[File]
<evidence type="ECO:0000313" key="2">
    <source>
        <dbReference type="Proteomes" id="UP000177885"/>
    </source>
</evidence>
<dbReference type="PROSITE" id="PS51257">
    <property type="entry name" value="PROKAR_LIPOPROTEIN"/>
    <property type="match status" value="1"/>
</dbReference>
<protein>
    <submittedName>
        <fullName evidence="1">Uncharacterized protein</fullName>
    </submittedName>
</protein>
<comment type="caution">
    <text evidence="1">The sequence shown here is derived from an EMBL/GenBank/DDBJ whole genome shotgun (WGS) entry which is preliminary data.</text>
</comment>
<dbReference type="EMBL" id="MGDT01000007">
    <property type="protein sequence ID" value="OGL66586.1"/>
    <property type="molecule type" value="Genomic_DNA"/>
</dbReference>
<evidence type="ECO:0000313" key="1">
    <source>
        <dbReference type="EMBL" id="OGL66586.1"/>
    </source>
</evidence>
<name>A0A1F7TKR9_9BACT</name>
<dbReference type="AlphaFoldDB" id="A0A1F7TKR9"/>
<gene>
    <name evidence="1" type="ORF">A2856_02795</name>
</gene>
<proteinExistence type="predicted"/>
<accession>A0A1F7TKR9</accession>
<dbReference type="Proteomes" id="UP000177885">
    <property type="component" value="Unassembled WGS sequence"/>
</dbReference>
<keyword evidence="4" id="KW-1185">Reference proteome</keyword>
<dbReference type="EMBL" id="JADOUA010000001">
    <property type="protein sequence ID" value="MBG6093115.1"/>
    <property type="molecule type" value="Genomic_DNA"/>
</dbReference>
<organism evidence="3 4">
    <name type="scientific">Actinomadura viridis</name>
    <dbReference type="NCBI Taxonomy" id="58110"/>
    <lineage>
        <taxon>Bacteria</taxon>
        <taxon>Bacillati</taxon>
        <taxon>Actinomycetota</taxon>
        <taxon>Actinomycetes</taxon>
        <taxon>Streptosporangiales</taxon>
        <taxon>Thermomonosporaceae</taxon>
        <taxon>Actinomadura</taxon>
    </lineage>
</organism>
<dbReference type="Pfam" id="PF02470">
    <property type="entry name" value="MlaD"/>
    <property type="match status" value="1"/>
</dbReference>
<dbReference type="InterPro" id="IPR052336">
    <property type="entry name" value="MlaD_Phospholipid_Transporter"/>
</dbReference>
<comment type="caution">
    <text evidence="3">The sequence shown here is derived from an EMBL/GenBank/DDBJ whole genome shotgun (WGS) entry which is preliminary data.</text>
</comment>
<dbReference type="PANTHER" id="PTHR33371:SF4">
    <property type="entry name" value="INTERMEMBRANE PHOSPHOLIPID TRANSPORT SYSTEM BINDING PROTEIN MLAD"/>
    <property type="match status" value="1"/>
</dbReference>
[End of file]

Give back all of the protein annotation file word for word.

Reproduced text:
<evidence type="ECO:0000313" key="2">
    <source>
        <dbReference type="Proteomes" id="UP000177885"/>
    </source>
</evidence>
<dbReference type="PROSITE" id="PS51257">
    <property type="entry name" value="PROKAR_LIPOPROTEIN"/>
    <property type="match status" value="1"/>
</dbReference>
<protein>
    <submittedName>
        <fullName evidence="1">Uncharacterized protein</fullName>
    </submittedName>
</protein>
<comment type="caution">
    <text evidence="1">The sequence shown here is derived from an EMBL/GenBank/DDBJ whole genome shotgun (WGS) entry which is preliminary data.</text>
</comment>
<dbReference type="EMBL" id="MGDT01000007">
    <property type="protein sequence ID" value="OGL66586.1"/>
    <property type="molecule type" value="Genomic_DNA"/>
</dbReference>
<evidence type="ECO:0000313" key="1">
    <source>
        <dbReference type="EMBL" id="OGL66586.1"/>
    </source>
</evidence>
<name>A0A1F7TKR9_9BACT</name>
<dbReference type="AlphaFoldDB" id="A0A1F7TKR9"/>
<gene>
    <name evidence="1" type="ORF">A2856_02795</name>
</gene>
<proteinExistence type="predicted"/>
<accession>A0A1F7TKR9</accession>
<dbReference type="Proteomes" id="UP000177885">
    <property type="component" value="Unassembled WGS sequence"/>
</dbReference>
<keyword evidence="4" id="KW-1185">Reference proteome</keyword>
<dbReference type="EMBL" id="JADOUA010000001">
    <property type="protein sequence ID" value="MBG6093115.1"/>
    <property type="molecule type" value="Genomic_DNA"/>
</dbReference>
<organism evidence="3 4">
    <name type="scientific">Actinomadura viridis</name>
    <dbReference type="NCBI Taxonomy" id="58110"/>
    <lineage>
        <taxon>Bacteria</taxon>
        <taxon>Bacillati</taxon>
        <taxon>Actinomycetota</taxon>
        <taxon>Actinomycetes</taxon>
        <taxon>Streptosporangiales</taxon>
        <taxon>Thermomonosporaceae</taxon>
        <taxon>Actinomadura</taxon>
    </lineage>
</organism>
<dbReference type="Pfam" id="PF02470">
    <property type="entry name" value="MlaD"/>
    <property type="match status" value="1"/>
</dbReference>
<dbReference type="InterPro" id="IPR052336">
    <property type="entry name" value="MlaD_Phospholipid_Transporter"/>
</dbReference>
<comment type="caution">
    <text evidence="3">The sequence shown here is derived from an EMBL/GenBank/DDBJ whole genome shotgun (WGS) entry which is preliminary data.</text>
</comment>
<dbReference type="PANTHER" id="PTHR33371:SF4">
    <property type="entry name" value="INTERMEMBRANE PHOSPHOLIPID TRANSPORT SYSTEM BINDING PROTEIN MLAD"/>
    <property type="match status" value="1"/>
</dbReference>